The aim of this study was to report on two women in early menopause with alopecia and high mercury (Hg) levels which reversed with a decrease in toxic levels.
Retrospective chart review and case studies in a reproductive endocrinology practice.
A 43-year-old woman initially evaluated for early menopause later experienced sudden circumscribed hair loss on the scalp. Blood tests indicated elevated Hg levels and further investigation revealed a diet high in tuna. Levels fell with elimination of dietary tuna. Another woman, 39 years old was complaining of severe hot flashes, night sweats, and menstrual irregularity also developed alopecia. Treated unsuccessfully for low testosterone, blood tests indicated high Hg levels and simultaneous hair loss was observed; recommendation to alter diet, including fish intake, was followed by a reversal of alopecia, along with a decrease in blood Hg levels. Literature searches were conducted with a focus on Hg toxicity or poisoning with symptom of alopecia.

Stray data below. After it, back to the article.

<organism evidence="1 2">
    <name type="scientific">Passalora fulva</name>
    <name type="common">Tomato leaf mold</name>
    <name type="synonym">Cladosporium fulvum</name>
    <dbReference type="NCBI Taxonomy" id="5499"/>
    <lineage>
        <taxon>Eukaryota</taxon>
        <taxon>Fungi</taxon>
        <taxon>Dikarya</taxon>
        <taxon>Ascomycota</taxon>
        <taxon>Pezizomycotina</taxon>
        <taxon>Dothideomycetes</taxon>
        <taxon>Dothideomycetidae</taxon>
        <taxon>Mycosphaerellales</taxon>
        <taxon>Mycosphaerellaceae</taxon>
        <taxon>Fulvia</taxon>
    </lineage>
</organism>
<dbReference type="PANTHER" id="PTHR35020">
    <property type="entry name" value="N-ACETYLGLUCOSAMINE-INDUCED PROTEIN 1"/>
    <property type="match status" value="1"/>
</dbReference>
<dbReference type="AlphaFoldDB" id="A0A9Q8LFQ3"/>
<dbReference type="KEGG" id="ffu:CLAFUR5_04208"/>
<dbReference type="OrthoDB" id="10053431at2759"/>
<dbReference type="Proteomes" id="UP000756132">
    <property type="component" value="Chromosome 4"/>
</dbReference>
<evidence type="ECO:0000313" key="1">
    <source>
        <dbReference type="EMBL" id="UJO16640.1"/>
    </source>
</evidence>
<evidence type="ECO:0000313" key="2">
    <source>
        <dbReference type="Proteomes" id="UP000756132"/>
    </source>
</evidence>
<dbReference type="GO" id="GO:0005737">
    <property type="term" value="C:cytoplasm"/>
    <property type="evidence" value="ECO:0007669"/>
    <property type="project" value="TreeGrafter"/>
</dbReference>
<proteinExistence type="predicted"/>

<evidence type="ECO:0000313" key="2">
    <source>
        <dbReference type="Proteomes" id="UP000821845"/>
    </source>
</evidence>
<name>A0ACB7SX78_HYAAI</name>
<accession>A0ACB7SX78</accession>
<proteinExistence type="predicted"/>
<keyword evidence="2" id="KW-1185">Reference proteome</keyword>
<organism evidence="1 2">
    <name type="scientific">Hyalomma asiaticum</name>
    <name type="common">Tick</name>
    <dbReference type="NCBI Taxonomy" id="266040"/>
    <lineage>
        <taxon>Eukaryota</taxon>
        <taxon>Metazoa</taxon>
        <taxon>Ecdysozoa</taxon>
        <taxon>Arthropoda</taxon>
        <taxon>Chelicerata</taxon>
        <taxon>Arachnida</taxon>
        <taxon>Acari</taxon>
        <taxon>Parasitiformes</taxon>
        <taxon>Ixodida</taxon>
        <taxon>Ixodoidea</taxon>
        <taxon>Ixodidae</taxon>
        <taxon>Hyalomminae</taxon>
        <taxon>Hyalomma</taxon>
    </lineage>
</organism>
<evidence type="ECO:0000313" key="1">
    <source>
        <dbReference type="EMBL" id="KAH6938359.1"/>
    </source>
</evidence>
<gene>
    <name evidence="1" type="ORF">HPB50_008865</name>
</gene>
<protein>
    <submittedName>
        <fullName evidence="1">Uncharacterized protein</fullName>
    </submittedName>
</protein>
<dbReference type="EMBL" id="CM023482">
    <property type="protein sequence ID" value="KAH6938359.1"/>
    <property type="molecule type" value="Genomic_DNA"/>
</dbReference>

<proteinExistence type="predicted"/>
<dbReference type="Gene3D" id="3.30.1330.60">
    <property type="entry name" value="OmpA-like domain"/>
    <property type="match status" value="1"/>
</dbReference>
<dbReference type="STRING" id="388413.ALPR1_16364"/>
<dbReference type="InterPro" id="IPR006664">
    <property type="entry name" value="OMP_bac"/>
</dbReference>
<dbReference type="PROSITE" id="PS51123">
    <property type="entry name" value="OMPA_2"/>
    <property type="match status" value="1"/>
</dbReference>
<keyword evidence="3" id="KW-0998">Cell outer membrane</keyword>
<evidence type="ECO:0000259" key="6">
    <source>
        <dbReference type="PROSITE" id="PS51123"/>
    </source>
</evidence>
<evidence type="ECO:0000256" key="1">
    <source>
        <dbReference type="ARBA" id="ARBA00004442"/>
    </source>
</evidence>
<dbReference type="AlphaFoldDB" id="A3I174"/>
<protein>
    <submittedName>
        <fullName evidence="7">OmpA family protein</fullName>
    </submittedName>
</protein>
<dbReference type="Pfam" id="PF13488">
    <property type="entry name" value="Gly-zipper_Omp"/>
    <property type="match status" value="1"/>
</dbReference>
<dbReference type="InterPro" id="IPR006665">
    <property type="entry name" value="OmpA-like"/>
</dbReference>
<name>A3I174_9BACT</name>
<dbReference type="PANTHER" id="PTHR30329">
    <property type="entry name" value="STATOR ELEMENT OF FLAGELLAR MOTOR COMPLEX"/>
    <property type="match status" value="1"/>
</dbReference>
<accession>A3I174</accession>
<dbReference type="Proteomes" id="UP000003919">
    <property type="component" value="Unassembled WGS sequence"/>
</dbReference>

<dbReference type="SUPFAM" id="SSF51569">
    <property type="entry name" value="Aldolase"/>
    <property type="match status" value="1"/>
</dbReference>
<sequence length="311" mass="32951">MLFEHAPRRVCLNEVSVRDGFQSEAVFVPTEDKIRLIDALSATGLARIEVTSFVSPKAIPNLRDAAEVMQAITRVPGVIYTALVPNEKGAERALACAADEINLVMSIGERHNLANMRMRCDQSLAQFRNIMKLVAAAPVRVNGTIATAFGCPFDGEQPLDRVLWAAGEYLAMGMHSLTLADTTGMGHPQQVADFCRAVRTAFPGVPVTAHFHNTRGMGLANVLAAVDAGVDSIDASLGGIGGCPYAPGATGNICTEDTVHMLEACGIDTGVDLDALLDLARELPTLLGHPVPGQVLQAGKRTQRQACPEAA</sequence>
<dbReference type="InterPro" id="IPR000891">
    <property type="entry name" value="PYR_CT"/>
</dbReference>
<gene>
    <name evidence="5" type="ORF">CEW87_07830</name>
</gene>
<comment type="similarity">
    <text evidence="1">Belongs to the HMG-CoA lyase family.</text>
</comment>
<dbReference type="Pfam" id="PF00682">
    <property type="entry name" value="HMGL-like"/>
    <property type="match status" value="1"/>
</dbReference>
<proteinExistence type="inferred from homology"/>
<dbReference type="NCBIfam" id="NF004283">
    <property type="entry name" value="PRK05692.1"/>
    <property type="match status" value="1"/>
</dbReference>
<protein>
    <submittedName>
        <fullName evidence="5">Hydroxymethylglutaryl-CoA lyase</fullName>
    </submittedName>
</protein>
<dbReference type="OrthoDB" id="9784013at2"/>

Women of reproductive age frequently seek treatment for what is thought to be hormone-related hair loss especially at menopause. Two women demonstrated a strong temporal correlation to high Hg levels associated with early menopause, which was reversible. The development of alopecia in the setting of mild Hg intoxication has not been reported in the medical literature despite its appearance in the popular press. Measurement of Hg levels should be considered in women with alopecia and its relationship to early menopause is unclear but bears further research.
1The Center for Menopause, Hormonal Disorders & Women's Health, New York, NY
2Division of Endocrinology, Department of Medicine, Columbia University Medical Center, New York, NY.
Address correspondence to: Michelle P. Warren, MD, The Center for Menopause, Hormonal Disorders & Women's Health, 134 East 73rd Street, New York, NY 10021. E-mail: firstname.lastname@example.org
Received 6 January, 2019
Revised 14 February, 2019
Accepted 14 February, 2019
Financial disclosure/conflicts of interest: None reported.
Online date: April 1, 2019